A major decision I had to make on my path to becoming a nurse practitioner was which type of medical career was right for me. I completed the pre-med curriculum in college and earned grades that would make me attractive as a medical school applicant. I had originally planned to become a physician. So, naturally I should apply to medical school; after all, MD’s earn more than NP’s right?
For some reason, I began to doubt my decision to apply to medical school. I didn’t have any hesitation about my ability to complete the MD program but lacked confidence that it was the right career for me. I was about to embark on an educational path that would take four years to complete followed by years of residency and then perhaps even a fellowship. I would be nearly 30 or even older by the time I formally completed my education not to mention hundreds of thousands of dollars in debt.
When I thought about my life I wanted a better balance. I hoped to have a family one day. Although I wanted a career in addition to a family, I wasn’t sure that becoming a physician would allow me the flexibility and balance I hoped to enjoy later in life. I wasn’t committed enough to a career in medicine to take on so much debt and schooling- what if I decided the medical field was not for me?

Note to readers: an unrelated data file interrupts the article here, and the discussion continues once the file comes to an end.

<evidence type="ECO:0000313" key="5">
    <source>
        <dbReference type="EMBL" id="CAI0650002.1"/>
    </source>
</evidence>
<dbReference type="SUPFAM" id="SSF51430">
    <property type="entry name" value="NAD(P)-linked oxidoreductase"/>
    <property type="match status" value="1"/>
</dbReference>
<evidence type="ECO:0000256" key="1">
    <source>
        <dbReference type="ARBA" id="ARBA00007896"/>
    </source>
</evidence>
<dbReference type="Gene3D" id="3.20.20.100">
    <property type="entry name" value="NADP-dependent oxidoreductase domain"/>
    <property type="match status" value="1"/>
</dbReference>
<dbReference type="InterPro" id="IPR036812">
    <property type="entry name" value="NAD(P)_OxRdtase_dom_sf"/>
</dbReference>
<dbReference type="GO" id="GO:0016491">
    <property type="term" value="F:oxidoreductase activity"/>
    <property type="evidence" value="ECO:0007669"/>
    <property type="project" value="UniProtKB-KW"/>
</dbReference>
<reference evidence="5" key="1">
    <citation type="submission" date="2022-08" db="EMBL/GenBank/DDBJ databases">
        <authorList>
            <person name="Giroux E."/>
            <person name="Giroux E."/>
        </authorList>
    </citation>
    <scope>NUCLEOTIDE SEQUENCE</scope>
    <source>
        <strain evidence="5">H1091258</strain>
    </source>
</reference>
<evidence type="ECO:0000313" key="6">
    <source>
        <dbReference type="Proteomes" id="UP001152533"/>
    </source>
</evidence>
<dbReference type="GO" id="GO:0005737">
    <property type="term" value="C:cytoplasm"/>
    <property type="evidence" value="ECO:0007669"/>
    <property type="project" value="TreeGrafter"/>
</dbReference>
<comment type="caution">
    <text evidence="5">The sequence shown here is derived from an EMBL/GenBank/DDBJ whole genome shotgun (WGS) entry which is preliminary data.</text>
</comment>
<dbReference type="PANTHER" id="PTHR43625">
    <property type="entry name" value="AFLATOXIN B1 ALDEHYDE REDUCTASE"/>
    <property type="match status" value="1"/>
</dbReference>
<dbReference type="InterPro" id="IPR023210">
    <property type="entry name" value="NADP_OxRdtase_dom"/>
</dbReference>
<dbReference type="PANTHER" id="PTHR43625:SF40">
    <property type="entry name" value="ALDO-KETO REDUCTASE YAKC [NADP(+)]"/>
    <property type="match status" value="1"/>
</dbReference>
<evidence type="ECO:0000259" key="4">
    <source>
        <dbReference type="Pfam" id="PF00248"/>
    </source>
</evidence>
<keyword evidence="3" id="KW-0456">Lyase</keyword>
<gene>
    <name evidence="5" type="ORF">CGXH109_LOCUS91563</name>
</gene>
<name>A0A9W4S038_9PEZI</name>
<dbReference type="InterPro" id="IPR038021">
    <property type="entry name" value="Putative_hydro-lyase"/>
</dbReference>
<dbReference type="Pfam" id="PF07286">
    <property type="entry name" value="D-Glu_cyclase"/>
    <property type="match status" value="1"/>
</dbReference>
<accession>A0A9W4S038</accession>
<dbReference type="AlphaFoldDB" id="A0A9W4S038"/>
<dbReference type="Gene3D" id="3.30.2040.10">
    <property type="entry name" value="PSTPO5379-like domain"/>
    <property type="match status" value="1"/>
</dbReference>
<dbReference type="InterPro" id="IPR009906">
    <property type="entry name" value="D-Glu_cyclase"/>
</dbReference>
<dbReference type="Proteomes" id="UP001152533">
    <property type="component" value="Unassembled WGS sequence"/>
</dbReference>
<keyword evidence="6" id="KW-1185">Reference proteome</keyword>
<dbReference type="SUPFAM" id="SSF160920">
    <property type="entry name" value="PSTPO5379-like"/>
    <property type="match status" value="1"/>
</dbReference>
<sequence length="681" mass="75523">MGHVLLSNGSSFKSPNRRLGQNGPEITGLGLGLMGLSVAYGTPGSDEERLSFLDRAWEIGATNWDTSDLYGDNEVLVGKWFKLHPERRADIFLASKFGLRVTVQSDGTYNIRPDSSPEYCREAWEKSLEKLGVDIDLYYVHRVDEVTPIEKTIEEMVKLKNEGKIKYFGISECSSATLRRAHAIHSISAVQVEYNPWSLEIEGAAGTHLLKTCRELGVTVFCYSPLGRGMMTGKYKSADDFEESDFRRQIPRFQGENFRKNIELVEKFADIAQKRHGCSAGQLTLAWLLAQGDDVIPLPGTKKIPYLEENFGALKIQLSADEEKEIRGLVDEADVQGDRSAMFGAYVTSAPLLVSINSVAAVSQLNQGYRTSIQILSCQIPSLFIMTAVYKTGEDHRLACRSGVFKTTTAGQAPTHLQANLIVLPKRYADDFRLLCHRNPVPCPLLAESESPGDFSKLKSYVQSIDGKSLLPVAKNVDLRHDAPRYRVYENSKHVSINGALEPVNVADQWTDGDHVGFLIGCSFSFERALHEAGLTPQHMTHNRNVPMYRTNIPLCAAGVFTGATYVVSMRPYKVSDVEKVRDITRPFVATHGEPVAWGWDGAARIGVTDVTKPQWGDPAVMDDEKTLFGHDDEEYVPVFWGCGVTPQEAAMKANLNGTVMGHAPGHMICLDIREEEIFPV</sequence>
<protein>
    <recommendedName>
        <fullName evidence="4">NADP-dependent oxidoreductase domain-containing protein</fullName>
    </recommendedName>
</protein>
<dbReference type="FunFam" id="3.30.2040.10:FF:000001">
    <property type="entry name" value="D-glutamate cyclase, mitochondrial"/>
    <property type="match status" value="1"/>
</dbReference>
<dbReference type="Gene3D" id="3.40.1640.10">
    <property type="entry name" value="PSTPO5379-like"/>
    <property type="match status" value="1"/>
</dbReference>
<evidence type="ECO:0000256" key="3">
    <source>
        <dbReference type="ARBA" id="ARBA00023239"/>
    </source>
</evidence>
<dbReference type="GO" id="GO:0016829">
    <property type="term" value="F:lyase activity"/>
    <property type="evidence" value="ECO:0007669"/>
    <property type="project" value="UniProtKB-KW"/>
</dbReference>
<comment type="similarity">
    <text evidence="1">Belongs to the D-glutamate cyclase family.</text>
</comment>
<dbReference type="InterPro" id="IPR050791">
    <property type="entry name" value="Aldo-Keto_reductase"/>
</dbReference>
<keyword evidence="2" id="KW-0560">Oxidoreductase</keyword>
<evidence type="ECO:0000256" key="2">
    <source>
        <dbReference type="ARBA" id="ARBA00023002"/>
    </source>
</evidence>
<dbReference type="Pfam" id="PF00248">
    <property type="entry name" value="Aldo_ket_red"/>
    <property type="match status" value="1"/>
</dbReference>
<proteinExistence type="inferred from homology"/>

So, in search of a better work-life balance and a career with fewer educational commitments I looked into physician assistant and nurse practitioner programs. Vanderbilt University where I was attending school offered a two year nurse practitioner bridge program which was perfect for my needs. I did not major in nursing so the first year of the program I would complete my RN degree followed by by my MSN. The nurse practitioner field seemed the perfect alternative to becoming a physician. I could still apply my love of science and medicine to my career but also obtain flexibility and balance in my profession.
I applied to Vanderbilt’s nurse practitioner program as well as job shadowed a nurse practitioner to affirm my decision. Although as you all know, my NP program itself had it’s ups and downs, I remained confident that becoming a nurse practitioner was the right path for me.
To this day I have never regretted my decision to become a nurse practitioner. In fact, if I had chosen the MD route, I would still be in school, working 90 hours a week trying to survive my residency. Instead I am home with my husband and two puppies earning a good income and essentially stress-free. The nurse practitioner route isn’t the right choice for everyone evaluating the MD vs NP decisions, but it was the right one for me.